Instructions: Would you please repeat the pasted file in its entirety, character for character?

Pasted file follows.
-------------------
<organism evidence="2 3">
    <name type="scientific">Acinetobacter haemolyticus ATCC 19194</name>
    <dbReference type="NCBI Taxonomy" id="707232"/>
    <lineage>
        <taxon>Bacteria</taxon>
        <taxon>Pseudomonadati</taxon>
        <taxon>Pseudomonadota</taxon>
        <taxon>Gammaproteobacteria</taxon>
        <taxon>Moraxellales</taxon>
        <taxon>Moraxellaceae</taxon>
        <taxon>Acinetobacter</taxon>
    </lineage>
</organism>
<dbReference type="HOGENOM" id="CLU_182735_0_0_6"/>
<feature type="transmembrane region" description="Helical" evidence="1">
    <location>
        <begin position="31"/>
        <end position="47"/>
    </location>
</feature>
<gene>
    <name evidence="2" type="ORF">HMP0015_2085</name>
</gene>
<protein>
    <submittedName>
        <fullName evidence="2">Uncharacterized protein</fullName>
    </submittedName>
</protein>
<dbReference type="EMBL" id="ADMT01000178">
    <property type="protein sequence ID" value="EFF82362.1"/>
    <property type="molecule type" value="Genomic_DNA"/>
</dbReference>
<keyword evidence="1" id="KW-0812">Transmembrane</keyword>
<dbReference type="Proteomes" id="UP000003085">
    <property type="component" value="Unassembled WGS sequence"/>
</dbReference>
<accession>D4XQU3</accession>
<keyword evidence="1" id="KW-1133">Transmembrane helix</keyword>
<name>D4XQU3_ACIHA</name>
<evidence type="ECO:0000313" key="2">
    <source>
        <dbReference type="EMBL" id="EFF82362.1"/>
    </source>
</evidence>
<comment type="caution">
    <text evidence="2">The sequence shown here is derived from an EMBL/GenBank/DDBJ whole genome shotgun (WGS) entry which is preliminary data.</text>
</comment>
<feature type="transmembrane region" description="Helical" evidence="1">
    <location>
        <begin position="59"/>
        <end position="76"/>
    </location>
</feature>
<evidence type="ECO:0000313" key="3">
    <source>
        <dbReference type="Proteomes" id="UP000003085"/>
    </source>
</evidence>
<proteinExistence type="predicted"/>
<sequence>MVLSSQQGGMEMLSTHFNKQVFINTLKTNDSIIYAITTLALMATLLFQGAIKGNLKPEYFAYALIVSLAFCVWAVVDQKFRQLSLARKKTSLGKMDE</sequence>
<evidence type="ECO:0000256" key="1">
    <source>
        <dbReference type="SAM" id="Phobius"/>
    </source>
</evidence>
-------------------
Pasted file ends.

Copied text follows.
<organism evidence="2 3">
    <name type="scientific">Acinetobacter haemolyticus ATCC 19194</name>
    <dbReference type="NCBI Taxonomy" id="707232"/>
    <lineage>
        <taxon>Bacteria</taxon>
        <taxon>Pseudomonadati</taxon>
        <taxon>Pseudomonadota</taxon>
        <taxon>Gammaproteobacteria</taxon>
        <taxon>Moraxellales</taxon>
        <taxon>Moraxellaceae</taxon>
        <taxon>Acinetobacter</taxon>
    </lineage>
</organism>
<dbReference type="HOGENOM" id="CLU_182735_0_0_6"/>
<feature type="transmembrane region" description="Helical" evidence="1">
    <location>
        <begin position="31"/>
        <end position="47"/>
    </location>
</feature>
<gene>
    <name evidence="2" type="ORF">HMP0015_2085</name>
</gene>
<protein>
    <submittedName>
        <fullName evidence="2">Uncharacterized protein</fullName>
    </submittedName>
</protein>
<dbReference type="EMBL" id="ADMT01000178">
    <property type="protein sequence ID" value="EFF82362.1"/>
    <property type="molecule type" value="Genomic_DNA"/>
</dbReference>
<keyword evidence="1" id="KW-0812">Transmembrane</keyword>
<dbReference type="Proteomes" id="UP000003085">
    <property type="component" value="Unassembled WGS sequence"/>
</dbReference>
<accession>D4XQU3</accession>
<keyword evidence="1" id="KW-1133">Transmembrane helix</keyword>
<name>D4XQU3_ACIHA</name>
<evidence type="ECO:0000313" key="2">
    <source>
        <dbReference type="EMBL" id="EFF82362.1"/>
    </source>
</evidence>
<comment type="caution">
    <text evidence="2">The sequence shown here is derived from an EMBL/GenBank/DDBJ whole genome shotgun (WGS) entry which is preliminary data.</text>
</comment>
<feature type="transmembrane region" description="Helical" evidence="1">
    <location>
        <begin position="59"/>
        <end position="76"/>
    </location>
</feature>
<evidence type="ECO:0000313" key="3">
    <source>
        <dbReference type="Proteomes" id="UP000003085"/>
    </source>
</evidence>
<proteinExistence type="predicted"/>
<sequence>MVLSSQQGGMEMLSTHFNKQVFINTLKTNDSIIYAITTLALMATLLFQGAIKGNLKPEYFAYALIVSLAFCVWAVVDQKFRQLSLARKKTSLGKMDE</sequence>
<evidence type="ECO:0000256" key="1">
    <source>
        <dbReference type="SAM" id="Phobius"/>
    </source>
</evidence>